This year I gave myself a little gift.
I’m not an extravagant person. My taste is generally simple, and I don’t like spending money if I don’t have to. I shop from the clearance section, buy online coupon deals and eat out at happy hour.
I’m especially not inclined to spend a bunch of money on something I can do myself. I dye my own hair, make my own cupcakes, and mow my own lawn. Sometimes my husband helps with all of those things — but not always. The same is true for cleaning the house.
Pre-kids, when my husband and I both had office jobs and nobody was ever home, our house was immaculate. I ran for the vacuum and mop at the sight of an unattached dog hair or dust speck, and my husband wielded the Windex bottle and a toilet brush, and together we scrubbed our already clean house. On top of that, we used a portion of our income for a house-cleaner who came every other week to detail our already spotless house that we’d just cleaned ourselves.
Then things changed. We had two kids, moved and I left my job to become a stay-at-home mom.
I’d presented my husband a plan, a budget showing how we could survive without my income. The less-expensive house was the big change, but we could cut a bunch of extras. For instance, the house-cleaner.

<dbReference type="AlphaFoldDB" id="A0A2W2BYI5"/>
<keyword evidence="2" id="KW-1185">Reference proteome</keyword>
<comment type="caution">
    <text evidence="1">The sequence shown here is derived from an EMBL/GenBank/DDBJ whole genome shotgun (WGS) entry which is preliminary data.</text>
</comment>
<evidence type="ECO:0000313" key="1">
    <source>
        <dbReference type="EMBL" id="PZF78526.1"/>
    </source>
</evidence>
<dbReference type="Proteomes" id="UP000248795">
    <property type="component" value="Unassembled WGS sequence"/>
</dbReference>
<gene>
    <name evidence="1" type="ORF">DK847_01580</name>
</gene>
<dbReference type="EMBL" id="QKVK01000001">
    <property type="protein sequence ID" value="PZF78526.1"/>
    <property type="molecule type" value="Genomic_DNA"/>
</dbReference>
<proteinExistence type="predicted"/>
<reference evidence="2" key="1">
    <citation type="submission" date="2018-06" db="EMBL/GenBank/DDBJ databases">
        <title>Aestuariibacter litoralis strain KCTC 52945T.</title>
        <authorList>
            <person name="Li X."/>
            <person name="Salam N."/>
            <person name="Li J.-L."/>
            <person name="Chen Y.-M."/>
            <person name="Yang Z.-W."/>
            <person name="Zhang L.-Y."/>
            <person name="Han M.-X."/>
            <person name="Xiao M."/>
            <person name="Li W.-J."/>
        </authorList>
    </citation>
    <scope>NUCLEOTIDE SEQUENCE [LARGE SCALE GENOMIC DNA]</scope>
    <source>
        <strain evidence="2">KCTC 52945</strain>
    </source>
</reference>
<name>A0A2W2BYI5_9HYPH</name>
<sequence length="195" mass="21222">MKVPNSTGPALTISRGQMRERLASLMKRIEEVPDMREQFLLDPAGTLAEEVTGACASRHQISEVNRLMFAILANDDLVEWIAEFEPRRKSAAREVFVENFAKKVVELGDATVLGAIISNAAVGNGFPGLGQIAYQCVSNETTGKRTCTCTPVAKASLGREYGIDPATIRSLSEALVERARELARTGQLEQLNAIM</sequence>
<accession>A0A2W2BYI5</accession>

After all, what does a stay-at-home mom have to do all day other than clean, right?
(I apologize if I just made you spit coffee.)
Now, I know plenty of moms (and dads) who do a great job of maintaining their homes. For many, it’s possible to juggle those babies, the homework, the cooking and the cleaning.
Those other moms, the ones with the clean houses, have one thing I don’t have: A talent and drive for cleaning.
Don’t get me wrong, I like a clean house. But I’m a right-brained creative person. A jumbled mess makes sense to me. When my house looks disorganized, I have no trouble finding things. It’s when I put things away “in a safe place” that they’re gone for good.
My husband, on the other hand, likes his environment a certain way. He calls himself “neat.” To that term, I add, “freak.”
I found out something when I started staying home. Messes don’t happen by themselves. When I left my house for 10 hours a day, everything stayed in the exact same place. But when people are home, things move. Clothes move. Toys relocate. Papers pile. Dishes stack up on counters.
And you know who has to put them back? Me. That’s who.
In the summer, I get tired of following my kids around picking up after them. It’s a repetitive, thankless job that starts feeling pointless. And when they’re away at school, I get tired of following myself around picking up after me. That, too, is boring and thankless. It annoys me, and quite frankly, I’m terrible at it. On top of that, it’s demoralizing to admit that I’m failing at something as simple as keeping my house nice.
Luckily, doing a horrible job of cleaning isn’t the only thing I’ve accomplished. I freelance and own a small business with a friend. So when I scored a small but steady income for one of my projects, I sprung for a luxury item. I went all out and hired a house-cleaner to come every week.
What a difference it’s made. I’m less stressed, my husband’s happier, and I’m more productive with my writing and design jobs. Even a chronic bargain hunter knows there’s such a thing as money well-spent.
Overland Park mom and 913 freelancer Emily Parnell blogs at mom2momkc.com.